From the diaries of a hapless fitness queen


orosaLike many women, fitness and I seem to have a frustratingly longstanding on and off relationship. My son teases me endlessly that fitness is a commitment—a commitment I should really own up to.

Why is it that for many women, weight loss is the one subject we never tire of harping about—an often elusive and impossible life goal we continually dream of? It’s because our sense of happiness and well-being are tied in with our self-image. Hence, how we look and feel about our physiques inadvertently shape our self-perceptions.

Desperately trying to lose unwanted pounds, especially after childbirth, has led me try out all kinds of workout routines over the years—from yoga, to brisk walking, to jogging. At one time, my sister Nina and I tried out yoga at a friend’s home. As we stretched and held poses for what seemed like eternal seconds, we could feel our sweat pouring off our brows. But as soon as we were told to lie down on our mats and do deep breathing exercises, I could hear Nina snoring away in deep sleep, and I couldn’t help but giggle on my own mat. After that, we never tried yoga again together.

On Sunday mornings, watching runners looking utterly trim and tanned, I thought that running might be a good idea too. But as I soon learned that most get up running at 3 a.m., I had second thoughts right away. Then there’s a friend who at 45 started Cross Fit, one of the toughest workouts ever invented, with alternate intensive strength training and powerlifting.

But knowing my limits, running and CrossFit might really not be the best choices for a non-athlete like me. And so, going on a diet programs seems like the next logical alternative.

Living with a family who simply loves to eat, dieting can be a real feat for me. An aunt teased me recently that I really should just give up the idea of going on a diet at home, stating plainly that with so much food in the house, how can anyone even resist. But with Christmas feasts coming soon, I honestly dread those extra calories and impending flabs and have resolved to stick to a plan at least.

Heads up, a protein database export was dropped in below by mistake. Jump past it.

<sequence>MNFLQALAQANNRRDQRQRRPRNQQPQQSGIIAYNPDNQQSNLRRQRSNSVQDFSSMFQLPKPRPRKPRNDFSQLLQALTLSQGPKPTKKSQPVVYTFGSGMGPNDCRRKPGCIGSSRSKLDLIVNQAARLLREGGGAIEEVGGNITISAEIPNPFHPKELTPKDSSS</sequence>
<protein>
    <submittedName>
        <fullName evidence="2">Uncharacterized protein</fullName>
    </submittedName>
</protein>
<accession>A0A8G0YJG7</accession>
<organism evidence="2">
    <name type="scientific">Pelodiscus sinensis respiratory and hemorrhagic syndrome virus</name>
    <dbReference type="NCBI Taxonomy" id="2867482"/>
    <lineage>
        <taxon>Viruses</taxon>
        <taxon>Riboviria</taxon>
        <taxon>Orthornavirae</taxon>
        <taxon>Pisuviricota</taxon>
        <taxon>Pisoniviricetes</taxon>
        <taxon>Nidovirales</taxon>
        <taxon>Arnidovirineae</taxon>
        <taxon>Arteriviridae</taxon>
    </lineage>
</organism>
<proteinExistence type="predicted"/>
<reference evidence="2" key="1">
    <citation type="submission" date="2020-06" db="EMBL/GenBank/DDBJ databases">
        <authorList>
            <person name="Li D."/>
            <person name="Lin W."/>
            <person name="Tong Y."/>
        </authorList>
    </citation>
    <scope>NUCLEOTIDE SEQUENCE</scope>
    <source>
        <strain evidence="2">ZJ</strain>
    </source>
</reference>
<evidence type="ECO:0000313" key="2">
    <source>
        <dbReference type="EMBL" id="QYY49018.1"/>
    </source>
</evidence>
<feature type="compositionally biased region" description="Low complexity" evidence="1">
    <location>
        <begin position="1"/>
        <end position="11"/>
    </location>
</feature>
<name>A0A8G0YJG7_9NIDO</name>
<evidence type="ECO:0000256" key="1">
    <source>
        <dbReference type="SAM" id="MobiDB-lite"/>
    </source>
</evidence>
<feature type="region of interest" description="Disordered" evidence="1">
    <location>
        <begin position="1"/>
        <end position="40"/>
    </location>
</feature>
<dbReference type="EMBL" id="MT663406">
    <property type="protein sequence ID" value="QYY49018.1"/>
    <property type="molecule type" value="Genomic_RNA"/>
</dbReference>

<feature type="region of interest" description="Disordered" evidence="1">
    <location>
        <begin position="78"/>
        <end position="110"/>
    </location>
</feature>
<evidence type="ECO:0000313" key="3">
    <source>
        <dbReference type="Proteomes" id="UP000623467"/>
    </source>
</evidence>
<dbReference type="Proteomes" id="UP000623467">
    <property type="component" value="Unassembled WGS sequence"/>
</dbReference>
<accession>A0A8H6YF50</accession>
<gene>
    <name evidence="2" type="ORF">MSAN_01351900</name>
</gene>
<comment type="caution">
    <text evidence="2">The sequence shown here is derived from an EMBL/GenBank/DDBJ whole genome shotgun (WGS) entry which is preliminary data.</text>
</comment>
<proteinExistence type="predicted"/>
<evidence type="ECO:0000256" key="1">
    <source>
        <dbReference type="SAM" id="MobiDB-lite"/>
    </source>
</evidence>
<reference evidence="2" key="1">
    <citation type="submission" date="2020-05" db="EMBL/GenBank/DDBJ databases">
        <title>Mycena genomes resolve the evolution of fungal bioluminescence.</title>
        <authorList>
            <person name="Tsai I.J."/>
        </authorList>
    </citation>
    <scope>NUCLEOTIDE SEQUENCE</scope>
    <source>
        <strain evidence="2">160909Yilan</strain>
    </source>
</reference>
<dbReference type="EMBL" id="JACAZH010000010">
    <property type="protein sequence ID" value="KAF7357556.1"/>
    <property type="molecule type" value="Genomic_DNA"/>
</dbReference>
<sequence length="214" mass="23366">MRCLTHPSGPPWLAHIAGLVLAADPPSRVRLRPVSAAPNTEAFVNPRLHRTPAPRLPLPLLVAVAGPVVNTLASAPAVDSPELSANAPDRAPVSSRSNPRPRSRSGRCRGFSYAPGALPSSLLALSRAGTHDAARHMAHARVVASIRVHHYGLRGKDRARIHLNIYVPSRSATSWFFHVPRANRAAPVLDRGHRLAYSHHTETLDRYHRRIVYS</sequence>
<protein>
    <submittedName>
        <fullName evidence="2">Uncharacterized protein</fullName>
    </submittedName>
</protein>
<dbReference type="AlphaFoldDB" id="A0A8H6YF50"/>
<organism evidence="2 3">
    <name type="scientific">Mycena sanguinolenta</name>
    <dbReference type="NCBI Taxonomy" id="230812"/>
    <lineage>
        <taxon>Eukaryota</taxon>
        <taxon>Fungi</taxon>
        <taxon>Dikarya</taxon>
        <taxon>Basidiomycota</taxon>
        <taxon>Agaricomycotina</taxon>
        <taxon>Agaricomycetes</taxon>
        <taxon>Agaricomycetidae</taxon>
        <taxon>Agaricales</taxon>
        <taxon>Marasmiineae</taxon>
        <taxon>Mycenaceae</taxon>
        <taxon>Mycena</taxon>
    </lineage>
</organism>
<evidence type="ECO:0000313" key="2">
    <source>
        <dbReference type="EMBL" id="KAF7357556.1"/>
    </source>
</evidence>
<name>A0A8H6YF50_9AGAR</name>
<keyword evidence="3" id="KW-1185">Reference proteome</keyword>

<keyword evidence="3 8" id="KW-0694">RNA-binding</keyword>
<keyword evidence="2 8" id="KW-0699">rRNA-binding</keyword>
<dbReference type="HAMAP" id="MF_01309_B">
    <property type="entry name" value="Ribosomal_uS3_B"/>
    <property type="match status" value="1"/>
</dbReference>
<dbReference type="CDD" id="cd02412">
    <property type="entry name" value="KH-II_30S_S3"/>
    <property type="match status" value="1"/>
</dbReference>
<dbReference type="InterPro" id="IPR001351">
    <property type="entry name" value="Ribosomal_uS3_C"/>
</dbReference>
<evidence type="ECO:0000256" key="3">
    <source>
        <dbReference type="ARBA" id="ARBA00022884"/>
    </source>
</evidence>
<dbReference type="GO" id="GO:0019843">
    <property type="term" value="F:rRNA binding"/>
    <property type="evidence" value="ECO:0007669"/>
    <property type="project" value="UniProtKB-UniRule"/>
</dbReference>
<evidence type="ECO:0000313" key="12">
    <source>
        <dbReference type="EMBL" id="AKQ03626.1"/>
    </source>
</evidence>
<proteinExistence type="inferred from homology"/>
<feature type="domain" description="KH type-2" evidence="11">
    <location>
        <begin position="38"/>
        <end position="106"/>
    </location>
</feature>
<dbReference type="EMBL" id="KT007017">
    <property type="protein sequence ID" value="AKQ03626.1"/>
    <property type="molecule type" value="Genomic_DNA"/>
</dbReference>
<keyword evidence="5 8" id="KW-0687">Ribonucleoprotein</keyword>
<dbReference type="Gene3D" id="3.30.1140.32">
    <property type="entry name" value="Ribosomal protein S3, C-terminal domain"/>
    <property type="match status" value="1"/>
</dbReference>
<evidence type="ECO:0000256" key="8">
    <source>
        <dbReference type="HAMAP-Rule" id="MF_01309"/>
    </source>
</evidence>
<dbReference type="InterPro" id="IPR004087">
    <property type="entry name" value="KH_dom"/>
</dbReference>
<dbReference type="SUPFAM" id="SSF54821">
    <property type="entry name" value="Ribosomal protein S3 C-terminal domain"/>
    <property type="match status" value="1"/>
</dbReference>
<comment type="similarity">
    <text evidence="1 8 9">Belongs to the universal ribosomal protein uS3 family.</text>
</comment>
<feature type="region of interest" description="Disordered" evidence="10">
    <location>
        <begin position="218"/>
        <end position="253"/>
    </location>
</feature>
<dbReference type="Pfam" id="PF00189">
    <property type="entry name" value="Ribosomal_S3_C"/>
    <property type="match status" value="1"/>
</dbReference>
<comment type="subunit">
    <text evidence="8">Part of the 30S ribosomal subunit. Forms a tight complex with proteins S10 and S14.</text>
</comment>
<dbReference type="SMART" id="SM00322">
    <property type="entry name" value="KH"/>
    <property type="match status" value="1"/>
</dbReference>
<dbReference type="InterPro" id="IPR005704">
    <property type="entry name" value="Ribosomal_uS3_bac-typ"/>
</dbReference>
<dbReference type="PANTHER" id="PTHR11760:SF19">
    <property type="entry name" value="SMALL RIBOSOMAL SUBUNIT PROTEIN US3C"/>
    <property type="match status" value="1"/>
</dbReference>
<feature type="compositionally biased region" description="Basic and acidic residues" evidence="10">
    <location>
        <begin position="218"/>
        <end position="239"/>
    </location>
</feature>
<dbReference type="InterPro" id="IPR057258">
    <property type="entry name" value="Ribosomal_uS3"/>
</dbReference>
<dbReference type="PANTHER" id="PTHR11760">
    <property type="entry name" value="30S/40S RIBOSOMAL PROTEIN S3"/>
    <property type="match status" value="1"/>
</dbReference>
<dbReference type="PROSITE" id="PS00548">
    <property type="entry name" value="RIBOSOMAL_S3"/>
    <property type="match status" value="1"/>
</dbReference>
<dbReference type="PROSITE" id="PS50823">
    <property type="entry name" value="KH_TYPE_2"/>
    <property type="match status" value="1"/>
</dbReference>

In the last year, I can count acquaintances and friends who have all shed a few stones and can now strut in new outfits to show off dress sizes that have gone down from 14 to 6 because of diet programs. It isn’t unusual to sit across a friend at a restaurant unpacking her own lunchbox or drinking a smoothie as she’s either on Cohen or Juju. Although these diet regimens will burn a hole in your pockets a bit, my friends do say, every cent was worth it and that I should give it a try.

Then again, there’s the other popular weight loss choice—liposuction. Beauty without effort? If it weren’t for the fear of going under the knife and being put to sleep with an anesthetic, I would have probably done this procedure ages ago.

But as we all know better and as research consistently points out, there is no better way to lose weight and to keep fit unless one sticks to a healthy eating plan and follow a moderate exercise regimen reli-giously. Costly diets and liposuction aside, I may just have to stick with a fitness routine I enjoy the most.

And luckily, I might have just found it in dance! Having started the year off with Zumba, I’ve been sweating it out over cha-cha, machanga and hip-hop dance steps at our village clubhouse weekly. From my first Zumba class, I was hooked and to my surprise, my enthusiasm for it hasn’t waned as yet.

It certainly takes hard work and commitment to keep fit and healthy. And whether you dance, run, lift, or go on diets, it really is an individual preference. But for this hapless fitness queen, workouts as a happy dancing queen may just be the answer to my on and off affair with fitness.


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